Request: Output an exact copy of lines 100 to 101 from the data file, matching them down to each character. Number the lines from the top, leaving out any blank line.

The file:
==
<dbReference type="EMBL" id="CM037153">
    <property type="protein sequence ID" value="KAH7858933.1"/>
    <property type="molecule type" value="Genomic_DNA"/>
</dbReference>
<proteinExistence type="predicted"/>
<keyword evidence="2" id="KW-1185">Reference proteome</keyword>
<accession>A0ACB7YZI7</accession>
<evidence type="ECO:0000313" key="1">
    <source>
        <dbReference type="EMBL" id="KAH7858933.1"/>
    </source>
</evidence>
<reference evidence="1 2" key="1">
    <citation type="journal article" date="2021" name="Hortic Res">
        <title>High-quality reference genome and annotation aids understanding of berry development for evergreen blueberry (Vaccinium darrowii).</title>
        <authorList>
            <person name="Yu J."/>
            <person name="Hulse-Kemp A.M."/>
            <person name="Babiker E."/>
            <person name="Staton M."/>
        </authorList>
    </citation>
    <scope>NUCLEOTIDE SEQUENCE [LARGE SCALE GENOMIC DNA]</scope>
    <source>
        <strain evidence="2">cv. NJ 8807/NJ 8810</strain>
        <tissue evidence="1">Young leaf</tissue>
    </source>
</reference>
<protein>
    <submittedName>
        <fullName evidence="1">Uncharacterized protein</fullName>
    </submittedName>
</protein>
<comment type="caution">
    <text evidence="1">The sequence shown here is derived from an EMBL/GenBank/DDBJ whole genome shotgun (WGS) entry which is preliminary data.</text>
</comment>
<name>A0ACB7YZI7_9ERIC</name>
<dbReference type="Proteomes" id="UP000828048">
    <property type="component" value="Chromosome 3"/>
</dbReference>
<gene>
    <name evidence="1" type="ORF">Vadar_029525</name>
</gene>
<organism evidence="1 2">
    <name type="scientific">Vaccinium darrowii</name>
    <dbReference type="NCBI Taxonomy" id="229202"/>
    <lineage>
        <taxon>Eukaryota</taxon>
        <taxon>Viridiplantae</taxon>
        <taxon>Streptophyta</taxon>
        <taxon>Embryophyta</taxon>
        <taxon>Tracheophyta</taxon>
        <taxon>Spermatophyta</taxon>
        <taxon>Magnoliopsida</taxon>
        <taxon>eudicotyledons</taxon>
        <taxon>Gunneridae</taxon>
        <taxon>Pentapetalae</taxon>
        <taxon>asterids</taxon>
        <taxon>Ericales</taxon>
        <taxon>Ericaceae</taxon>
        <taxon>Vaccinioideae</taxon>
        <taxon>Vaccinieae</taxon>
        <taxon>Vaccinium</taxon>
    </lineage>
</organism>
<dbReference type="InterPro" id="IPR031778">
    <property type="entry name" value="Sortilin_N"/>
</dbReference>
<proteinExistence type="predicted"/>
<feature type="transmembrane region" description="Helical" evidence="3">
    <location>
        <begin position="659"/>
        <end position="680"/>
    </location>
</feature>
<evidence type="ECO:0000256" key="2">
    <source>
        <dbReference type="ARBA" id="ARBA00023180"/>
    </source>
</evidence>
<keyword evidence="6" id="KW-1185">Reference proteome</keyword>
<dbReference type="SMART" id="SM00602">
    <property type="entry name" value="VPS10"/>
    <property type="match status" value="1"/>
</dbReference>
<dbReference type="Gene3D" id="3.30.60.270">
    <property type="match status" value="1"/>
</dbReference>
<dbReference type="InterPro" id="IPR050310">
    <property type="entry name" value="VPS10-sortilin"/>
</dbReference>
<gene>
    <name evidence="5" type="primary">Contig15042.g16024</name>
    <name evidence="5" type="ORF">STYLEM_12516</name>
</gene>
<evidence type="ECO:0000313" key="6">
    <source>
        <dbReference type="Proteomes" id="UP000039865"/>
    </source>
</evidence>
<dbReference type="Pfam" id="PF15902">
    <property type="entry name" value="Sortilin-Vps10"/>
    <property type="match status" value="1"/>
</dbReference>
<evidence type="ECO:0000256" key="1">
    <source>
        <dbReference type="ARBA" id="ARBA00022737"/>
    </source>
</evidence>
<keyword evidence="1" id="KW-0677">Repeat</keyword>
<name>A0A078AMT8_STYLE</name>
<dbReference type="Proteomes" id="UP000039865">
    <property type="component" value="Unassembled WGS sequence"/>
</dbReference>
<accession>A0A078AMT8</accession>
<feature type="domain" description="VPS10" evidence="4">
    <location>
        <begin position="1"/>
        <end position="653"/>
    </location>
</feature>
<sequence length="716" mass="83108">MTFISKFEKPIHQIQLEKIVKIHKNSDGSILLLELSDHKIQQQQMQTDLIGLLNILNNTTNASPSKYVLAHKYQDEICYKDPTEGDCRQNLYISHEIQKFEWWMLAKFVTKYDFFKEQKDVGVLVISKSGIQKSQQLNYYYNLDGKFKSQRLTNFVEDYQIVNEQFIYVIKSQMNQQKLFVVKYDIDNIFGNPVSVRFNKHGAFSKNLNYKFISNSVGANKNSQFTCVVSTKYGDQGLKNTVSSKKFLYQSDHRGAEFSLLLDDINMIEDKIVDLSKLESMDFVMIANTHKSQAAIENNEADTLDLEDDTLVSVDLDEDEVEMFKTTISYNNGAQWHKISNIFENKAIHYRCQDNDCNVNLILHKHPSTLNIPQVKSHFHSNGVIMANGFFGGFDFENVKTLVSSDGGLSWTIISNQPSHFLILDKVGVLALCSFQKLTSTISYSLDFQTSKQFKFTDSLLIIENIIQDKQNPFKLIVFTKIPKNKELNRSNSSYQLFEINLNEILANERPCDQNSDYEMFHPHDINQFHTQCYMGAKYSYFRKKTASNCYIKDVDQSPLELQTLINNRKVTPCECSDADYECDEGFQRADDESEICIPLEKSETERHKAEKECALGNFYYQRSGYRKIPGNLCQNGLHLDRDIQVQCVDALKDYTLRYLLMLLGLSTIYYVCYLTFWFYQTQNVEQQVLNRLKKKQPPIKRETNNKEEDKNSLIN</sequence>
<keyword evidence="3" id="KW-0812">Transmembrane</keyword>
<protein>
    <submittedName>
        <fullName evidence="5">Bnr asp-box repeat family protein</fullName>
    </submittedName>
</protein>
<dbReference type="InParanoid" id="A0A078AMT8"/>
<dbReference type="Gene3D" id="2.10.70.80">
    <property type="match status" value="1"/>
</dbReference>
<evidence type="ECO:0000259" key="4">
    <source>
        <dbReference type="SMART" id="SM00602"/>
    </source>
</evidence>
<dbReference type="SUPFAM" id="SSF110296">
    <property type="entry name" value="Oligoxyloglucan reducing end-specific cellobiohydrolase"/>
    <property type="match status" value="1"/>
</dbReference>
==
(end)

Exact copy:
</evidence>
<dbReference type="Pfam" id="PF15902">